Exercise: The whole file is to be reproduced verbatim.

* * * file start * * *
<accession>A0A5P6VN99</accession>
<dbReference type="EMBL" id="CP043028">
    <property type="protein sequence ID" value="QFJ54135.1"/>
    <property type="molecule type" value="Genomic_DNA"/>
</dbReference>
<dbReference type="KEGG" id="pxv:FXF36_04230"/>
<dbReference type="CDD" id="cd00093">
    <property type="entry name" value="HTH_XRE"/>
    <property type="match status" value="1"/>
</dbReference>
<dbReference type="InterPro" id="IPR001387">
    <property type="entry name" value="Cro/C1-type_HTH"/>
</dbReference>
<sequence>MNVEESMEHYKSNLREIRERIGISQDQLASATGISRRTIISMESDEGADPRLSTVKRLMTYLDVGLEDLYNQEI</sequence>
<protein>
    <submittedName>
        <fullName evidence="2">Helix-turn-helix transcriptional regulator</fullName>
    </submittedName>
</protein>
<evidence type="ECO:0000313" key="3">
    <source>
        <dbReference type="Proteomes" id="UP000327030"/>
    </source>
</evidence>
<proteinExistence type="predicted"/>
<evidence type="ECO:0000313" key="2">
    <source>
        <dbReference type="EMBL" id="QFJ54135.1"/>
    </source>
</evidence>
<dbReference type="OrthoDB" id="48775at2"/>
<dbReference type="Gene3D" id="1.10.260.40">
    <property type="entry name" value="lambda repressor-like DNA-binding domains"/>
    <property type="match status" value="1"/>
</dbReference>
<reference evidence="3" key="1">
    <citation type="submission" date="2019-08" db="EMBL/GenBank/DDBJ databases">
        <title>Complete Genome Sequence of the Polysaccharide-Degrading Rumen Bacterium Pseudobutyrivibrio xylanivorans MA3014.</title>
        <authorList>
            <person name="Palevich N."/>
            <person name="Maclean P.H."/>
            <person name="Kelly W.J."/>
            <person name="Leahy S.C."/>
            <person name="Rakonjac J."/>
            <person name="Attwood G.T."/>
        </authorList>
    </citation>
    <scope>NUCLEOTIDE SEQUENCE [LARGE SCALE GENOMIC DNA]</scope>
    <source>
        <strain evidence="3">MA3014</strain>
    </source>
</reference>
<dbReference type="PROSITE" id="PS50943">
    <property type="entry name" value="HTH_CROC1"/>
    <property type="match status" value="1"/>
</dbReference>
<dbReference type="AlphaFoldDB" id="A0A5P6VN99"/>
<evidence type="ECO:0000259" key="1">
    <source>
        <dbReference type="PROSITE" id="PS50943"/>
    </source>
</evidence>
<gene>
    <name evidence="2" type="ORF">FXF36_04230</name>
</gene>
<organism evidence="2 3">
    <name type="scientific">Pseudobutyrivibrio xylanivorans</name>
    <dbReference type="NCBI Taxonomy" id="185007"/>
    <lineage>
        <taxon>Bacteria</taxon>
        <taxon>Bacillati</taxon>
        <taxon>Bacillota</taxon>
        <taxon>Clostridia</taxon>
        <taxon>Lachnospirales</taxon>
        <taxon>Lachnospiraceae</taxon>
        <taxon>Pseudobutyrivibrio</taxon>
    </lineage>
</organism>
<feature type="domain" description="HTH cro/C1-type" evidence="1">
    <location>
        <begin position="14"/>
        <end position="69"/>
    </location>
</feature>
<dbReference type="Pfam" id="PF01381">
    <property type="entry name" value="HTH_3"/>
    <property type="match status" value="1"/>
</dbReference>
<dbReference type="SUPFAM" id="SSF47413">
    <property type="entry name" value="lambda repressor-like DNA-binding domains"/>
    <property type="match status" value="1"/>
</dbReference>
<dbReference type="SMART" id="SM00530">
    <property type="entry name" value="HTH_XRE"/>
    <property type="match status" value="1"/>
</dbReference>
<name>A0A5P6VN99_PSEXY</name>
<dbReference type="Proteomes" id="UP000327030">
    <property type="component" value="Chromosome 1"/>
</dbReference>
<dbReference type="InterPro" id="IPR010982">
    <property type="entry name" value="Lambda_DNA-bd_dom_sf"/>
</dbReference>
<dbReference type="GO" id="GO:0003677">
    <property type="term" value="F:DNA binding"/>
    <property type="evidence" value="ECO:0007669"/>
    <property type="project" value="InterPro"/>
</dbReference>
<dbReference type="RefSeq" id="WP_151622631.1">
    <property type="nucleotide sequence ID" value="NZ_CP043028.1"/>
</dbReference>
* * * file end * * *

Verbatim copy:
<accession>A0A5P6VN99</accession>
<dbReference type="EMBL" id="CP043028">
    <property type="protein sequence ID" value="QFJ54135.1"/>
    <property type="molecule type" value="Genomic_DNA"/>
</dbReference>
<dbReference type="KEGG" id="pxv:FXF36_04230"/>
<dbReference type="CDD" id="cd00093">
    <property type="entry name" value="HTH_XRE"/>
    <property type="match status" value="1"/>
</dbReference>
<dbReference type="InterPro" id="IPR001387">
    <property type="entry name" value="Cro/C1-type_HTH"/>
</dbReference>
<sequence>MNVEESMEHYKSNLREIRERIGISQDQLASATGISRRTIISMESDEGADPRLSTVKRLMTYLDVGLEDLYNQEI</sequence>
<protein>
    <submittedName>
        <fullName evidence="2">Helix-turn-helix transcriptional regulator</fullName>
    </submittedName>
</protein>
<evidence type="ECO:0000313" key="3">
    <source>
        <dbReference type="Proteomes" id="UP000327030"/>
    </source>
</evidence>
<proteinExistence type="predicted"/>
<evidence type="ECO:0000313" key="2">
    <source>
        <dbReference type="EMBL" id="QFJ54135.1"/>
    </source>
</evidence>
<dbReference type="OrthoDB" id="48775at2"/>
<dbReference type="Gene3D" id="1.10.260.40">
    <property type="entry name" value="lambda repressor-like DNA-binding domains"/>
    <property type="match status" value="1"/>
</dbReference>
<reference evidence="3" key="1">
    <citation type="submission" date="2019-08" db="EMBL/GenBank/DDBJ databases">
        <title>Complete Genome Sequence of the Polysaccharide-Degrading Rumen Bacterium Pseudobutyrivibrio xylanivorans MA3014.</title>
        <authorList>
            <person name="Palevich N."/>
            <person name="Maclean P.H."/>
            <person name="Kelly W.J."/>
            <person name="Leahy S.C."/>
            <person name="Rakonjac J."/>
            <person name="Attwood G.T."/>
        </authorList>
    </citation>
    <scope>NUCLEOTIDE SEQUENCE [LARGE SCALE GENOMIC DNA]</scope>
    <source>
        <strain evidence="3">MA3014</strain>
    </source>
</reference>
<dbReference type="PROSITE" id="PS50943">
    <property type="entry name" value="HTH_CROC1"/>
    <property type="match status" value="1"/>
</dbReference>
<dbReference type="AlphaFoldDB" id="A0A5P6VN99"/>
<evidence type="ECO:0000259" key="1">
    <source>
        <dbReference type="PROSITE" id="PS50943"/>
    </source>
</evidence>
<gene>
    <name evidence="2" type="ORF">FXF36_04230</name>
</gene>
<organism evidence="2 3">
    <name type="scientific">Pseudobutyrivibrio xylanivorans</name>
    <dbReference type="NCBI Taxonomy" id="185007"/>
    <lineage>
        <taxon>Bacteria</taxon>
        <taxon>Bacillati</taxon>
        <taxon>Bacillota</taxon>
        <taxon>Clostridia</taxon>
        <taxon>Lachnospirales</taxon>
        <taxon>Lachnospiraceae</taxon>
        <taxon>Pseudobutyrivibrio</taxon>
    </lineage>
</organism>
<feature type="domain" description="HTH cro/C1-type" evidence="1">
    <location>
        <begin position="14"/>
        <end position="69"/>
    </location>
</feature>
<dbReference type="Pfam" id="PF01381">
    <property type="entry name" value="HTH_3"/>
    <property type="match status" value="1"/>
</dbReference>
<dbReference type="SUPFAM" id="SSF47413">
    <property type="entry name" value="lambda repressor-like DNA-binding domains"/>
    <property type="match status" value="1"/>
</dbReference>
<dbReference type="SMART" id="SM00530">
    <property type="entry name" value="HTH_XRE"/>
    <property type="match status" value="1"/>
</dbReference>
<name>A0A5P6VN99_PSEXY</name>
<dbReference type="Proteomes" id="UP000327030">
    <property type="component" value="Chromosome 1"/>
</dbReference>
<dbReference type="InterPro" id="IPR010982">
    <property type="entry name" value="Lambda_DNA-bd_dom_sf"/>
</dbReference>
<dbReference type="GO" id="GO:0003677">
    <property type="term" value="F:DNA binding"/>
    <property type="evidence" value="ECO:0007669"/>
    <property type="project" value="InterPro"/>
</dbReference>
<dbReference type="RefSeq" id="WP_151622631.1">
    <property type="nucleotide sequence ID" value="NZ_CP043028.1"/>
</dbReference>